Session presented on Sunday, July 24, 2016: Background: As a practice discipline, nursing education has a mandate to collaborate with the clinical setting to prepare nursing students to function and practice independently, competently and confidently in different healthcare settings, including Primary Health Care (PHC). In Lesotho in particular, PHC is the main access point for people to access health care services, and nurses and midwives provide the majority of care at this level. However, nursing and midwifery students are not receiving adequate exposure to PHC settings during their pre-service education. Since 2010, Jhpiego Lesotho has been working with the nurses? training institutions, to support PHC clinical placements for nursing and midwifery students as well as to train and mentor clinical nursing and midwifery staff on preceptorship skills to support students while on clinical placements through support from the United States Agency for International Development (USAID) At baseline a pre-service assessment revealed that a large group of student nurses and midwives were placed predominantly in hospitals for clinical rotations; however, upon graduating they were often deployed to PHC sites where the skills needed differ significantly from those they acquired during their training. Between May 1st 2011 and April 30th 2014, more than 500 nursing and midwifery students from four nursing training colleges were placed for 2-4 weeks in more than 35 rural PHC centres for clinical rotations, and more than 180 preceptors received preceptorship training. Student and preceptor perceptions of PHC clinical placements were assessed through qualitative interviews in a larger study. The objectives of the study were to: Describe the effects PHC clinical placements have on students, and preceptors? perceptions of PHC; Describe whether PHC clinical placements increase students? likelihood of accepting deployment at a PHC clinic post-graduation; and Determine whether the PHC clinical rotations increase exposure to country-relevant clinical experiences compared to hospital settings. 'Methods: The study employed qualitative method where seven focus group discussions (FGDs) were held with student and preceptors; four FGDs were held with the students, one with trained preceptors, one with the preceptors that were not yet trained and the final FGDs was done with nurse educators. All the FGDs were audio recorded in English and later transcribed. Data analysis followed the general principles of grounded theory where codes that surfaced from the data were grouped into categories and the emerging themes were then identified. This was done until theme saturation was reached. Results: Analysis of data yielded eleven (11) categories, twenty seven (27) themes and thirty (33) sub-themes (refer to table 1.1). Both students and preceptors perceived PHC clinical placements as appropriate settings that provide students with rich learning environments which enable them to develop both personally and professionally.' ?I think we learned a lot from that experience because it was like, if the patient comes, you have to greet them, everyone you meet you greet because it is their norm.' You learn a lot to interact with people from the rural areas; how do they do their things.' Not how you are used to doing things.' The service you are offering them they were so appreciated and it was so good [showing a gesture of appreciation] (2nd year nursing student). ??they (students) get to understand the different cultures? that in this country we have different cultures but we just never knew that there are people of this kind. ? I never understood why our Prime Minister would say that Lesotho is poverty stricken, until, I got to the rural areas.' That?s where I noticed, okay, there are still people who are living solely on World Food Program projects! At least they get to understand what?s going on down here; they get to understand what?s going on in the rural areas of the same country.? (Non-trained preceptor)Most students ? 71% (N= 34) indicated they would accept deployment at PHC settings post-graduation. ?I would like to work in the health centers because they make us grow professionally, personally and professionally, because there are many challenges and you are on your own there, unlike in the hospitals where there doctors and maybe other health care workers, where, like in the hospitals you rely on doctors mainly, it most cases you rely doctors but in the health centers you are on your own.? (3rd year nursing student) Preceptors also expressed that PHC clinical placements were valuable to them as they enforced them to keep abreast with new developments in nursing and midwifery as well as to practice the facilitation skills they were trained on. Conclusion:' Given the priority of decentralized health care services, the geographic distribution of the people of Lesotho and the disease burden, there is a need to ensure that nurses and midwives graduating from nursing education institutions are trained to manage the health care priorities within the district health system structure in Lesotho. Both students and preceptors perceive PHC clinical placements as appropriate settings for acquisition of a variety of skills suitable for the nurses/midwives in Lesotho.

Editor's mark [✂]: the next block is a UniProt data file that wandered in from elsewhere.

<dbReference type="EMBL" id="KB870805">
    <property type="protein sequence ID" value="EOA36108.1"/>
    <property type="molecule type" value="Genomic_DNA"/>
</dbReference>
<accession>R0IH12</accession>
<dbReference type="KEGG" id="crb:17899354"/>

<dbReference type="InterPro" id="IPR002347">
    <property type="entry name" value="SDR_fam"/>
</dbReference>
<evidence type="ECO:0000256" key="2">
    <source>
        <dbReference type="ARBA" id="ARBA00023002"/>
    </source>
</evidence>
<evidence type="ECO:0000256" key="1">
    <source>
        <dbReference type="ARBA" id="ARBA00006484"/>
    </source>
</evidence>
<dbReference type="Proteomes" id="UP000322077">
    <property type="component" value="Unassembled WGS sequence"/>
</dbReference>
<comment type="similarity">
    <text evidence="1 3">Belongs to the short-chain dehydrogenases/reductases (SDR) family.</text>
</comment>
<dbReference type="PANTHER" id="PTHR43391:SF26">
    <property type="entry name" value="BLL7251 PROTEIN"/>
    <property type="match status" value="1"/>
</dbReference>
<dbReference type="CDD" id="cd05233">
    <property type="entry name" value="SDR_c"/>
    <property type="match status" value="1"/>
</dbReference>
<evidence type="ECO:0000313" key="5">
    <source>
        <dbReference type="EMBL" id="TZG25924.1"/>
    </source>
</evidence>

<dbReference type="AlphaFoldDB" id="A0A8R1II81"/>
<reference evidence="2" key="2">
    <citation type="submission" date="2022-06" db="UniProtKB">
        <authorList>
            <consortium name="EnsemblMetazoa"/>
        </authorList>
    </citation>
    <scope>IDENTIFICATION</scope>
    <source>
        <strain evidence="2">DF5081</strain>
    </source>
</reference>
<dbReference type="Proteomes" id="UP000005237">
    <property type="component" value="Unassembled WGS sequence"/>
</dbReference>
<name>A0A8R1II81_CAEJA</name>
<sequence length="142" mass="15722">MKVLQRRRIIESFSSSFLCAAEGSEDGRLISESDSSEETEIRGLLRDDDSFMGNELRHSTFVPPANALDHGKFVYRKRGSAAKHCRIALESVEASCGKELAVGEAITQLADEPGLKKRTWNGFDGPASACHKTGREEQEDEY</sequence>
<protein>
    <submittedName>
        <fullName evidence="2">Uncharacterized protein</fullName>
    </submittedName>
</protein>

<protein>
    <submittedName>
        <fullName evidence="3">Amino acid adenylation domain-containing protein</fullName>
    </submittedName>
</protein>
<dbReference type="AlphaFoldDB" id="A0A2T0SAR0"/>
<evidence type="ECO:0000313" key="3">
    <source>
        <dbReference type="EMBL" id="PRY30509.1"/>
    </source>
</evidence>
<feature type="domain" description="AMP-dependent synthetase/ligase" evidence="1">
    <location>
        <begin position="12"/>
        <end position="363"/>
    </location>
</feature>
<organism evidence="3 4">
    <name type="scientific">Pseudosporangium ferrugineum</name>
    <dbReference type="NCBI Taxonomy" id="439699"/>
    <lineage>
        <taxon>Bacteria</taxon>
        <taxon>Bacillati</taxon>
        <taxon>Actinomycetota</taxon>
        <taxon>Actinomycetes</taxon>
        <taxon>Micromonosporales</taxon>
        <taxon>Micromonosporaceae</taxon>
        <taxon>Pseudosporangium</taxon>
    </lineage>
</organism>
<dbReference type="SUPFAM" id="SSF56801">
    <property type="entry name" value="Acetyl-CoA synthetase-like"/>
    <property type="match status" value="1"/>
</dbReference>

Keywords: